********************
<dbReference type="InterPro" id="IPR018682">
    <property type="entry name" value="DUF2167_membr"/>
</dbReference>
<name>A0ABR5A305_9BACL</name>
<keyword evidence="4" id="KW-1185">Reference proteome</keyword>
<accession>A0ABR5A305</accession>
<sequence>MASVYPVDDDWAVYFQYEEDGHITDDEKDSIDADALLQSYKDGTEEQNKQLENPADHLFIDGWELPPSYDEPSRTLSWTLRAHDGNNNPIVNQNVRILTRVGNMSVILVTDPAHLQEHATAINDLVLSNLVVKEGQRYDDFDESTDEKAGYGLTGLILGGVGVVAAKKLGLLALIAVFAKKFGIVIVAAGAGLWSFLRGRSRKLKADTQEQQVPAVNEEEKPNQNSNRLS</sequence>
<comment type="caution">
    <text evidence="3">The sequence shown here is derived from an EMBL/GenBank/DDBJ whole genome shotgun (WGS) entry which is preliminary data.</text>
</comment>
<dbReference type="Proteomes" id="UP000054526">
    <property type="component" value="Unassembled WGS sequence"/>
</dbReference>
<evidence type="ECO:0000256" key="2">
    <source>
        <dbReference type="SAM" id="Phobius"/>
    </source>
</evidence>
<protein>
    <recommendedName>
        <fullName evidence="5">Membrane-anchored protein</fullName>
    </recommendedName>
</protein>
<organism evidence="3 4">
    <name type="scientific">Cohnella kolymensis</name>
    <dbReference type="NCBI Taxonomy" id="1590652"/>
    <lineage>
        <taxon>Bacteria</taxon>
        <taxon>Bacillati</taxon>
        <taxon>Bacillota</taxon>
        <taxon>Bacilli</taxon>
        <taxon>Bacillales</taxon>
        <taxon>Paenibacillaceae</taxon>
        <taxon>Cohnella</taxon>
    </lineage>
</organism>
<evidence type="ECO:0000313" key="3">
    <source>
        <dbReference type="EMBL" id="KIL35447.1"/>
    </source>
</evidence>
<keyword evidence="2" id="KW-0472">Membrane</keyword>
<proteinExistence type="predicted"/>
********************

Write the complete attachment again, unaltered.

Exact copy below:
<dbReference type="InterPro" id="IPR018682">
    <property type="entry name" value="DUF2167_membr"/>
</dbReference>
<name>A0ABR5A305_9BACL</name>
<keyword evidence="4" id="KW-1185">Reference proteome</keyword>
<accession>A0ABR5A305</accession>
<sequence>MASVYPVDDDWAVYFQYEEDGHITDDEKDSIDADALLQSYKDGTEEQNKQLENPADHLFIDGWELPPSYDEPSRTLSWTLRAHDGNNNPIVNQNVRILTRVGNMSVILVTDPAHLQEHATAINDLVLSNLVVKEGQRYDDFDESTDEKAGYGLTGLILGGVGVVAAKKLGLLALIAVFAKKFGIVIVAAGAGLWSFLRGRSRKLKADTQEQQVPAVNEEEKPNQNSNRLS</sequence>
<comment type="caution">
    <text evidence="3">The sequence shown here is derived from an EMBL/GenBank/DDBJ whole genome shotgun (WGS) entry which is preliminary data.</text>
</comment>
<dbReference type="Proteomes" id="UP000054526">
    <property type="component" value="Unassembled WGS sequence"/>
</dbReference>
<evidence type="ECO:0000256" key="2">
    <source>
        <dbReference type="SAM" id="Phobius"/>
    </source>
</evidence>
<protein>
    <recommendedName>
        <fullName evidence="5">Membrane-anchored protein</fullName>
    </recommendedName>
</protein>
<organism evidence="3 4">
    <name type="scientific">Cohnella kolymensis</name>
    <dbReference type="NCBI Taxonomy" id="1590652"/>
    <lineage>
        <taxon>Bacteria</taxon>
        <taxon>Bacillati</taxon>
        <taxon>Bacillota</taxon>
        <taxon>Bacilli</taxon>
        <taxon>Bacillales</taxon>
        <taxon>Paenibacillaceae</taxon>
        <taxon>Cohnella</taxon>
    </lineage>
</organism>
<evidence type="ECO:0000313" key="3">
    <source>
        <dbReference type="EMBL" id="KIL35447.1"/>
    </source>
</evidence>
<keyword evidence="2" id="KW-0472">Membrane</keyword>
<proteinExistence type="predicted"/>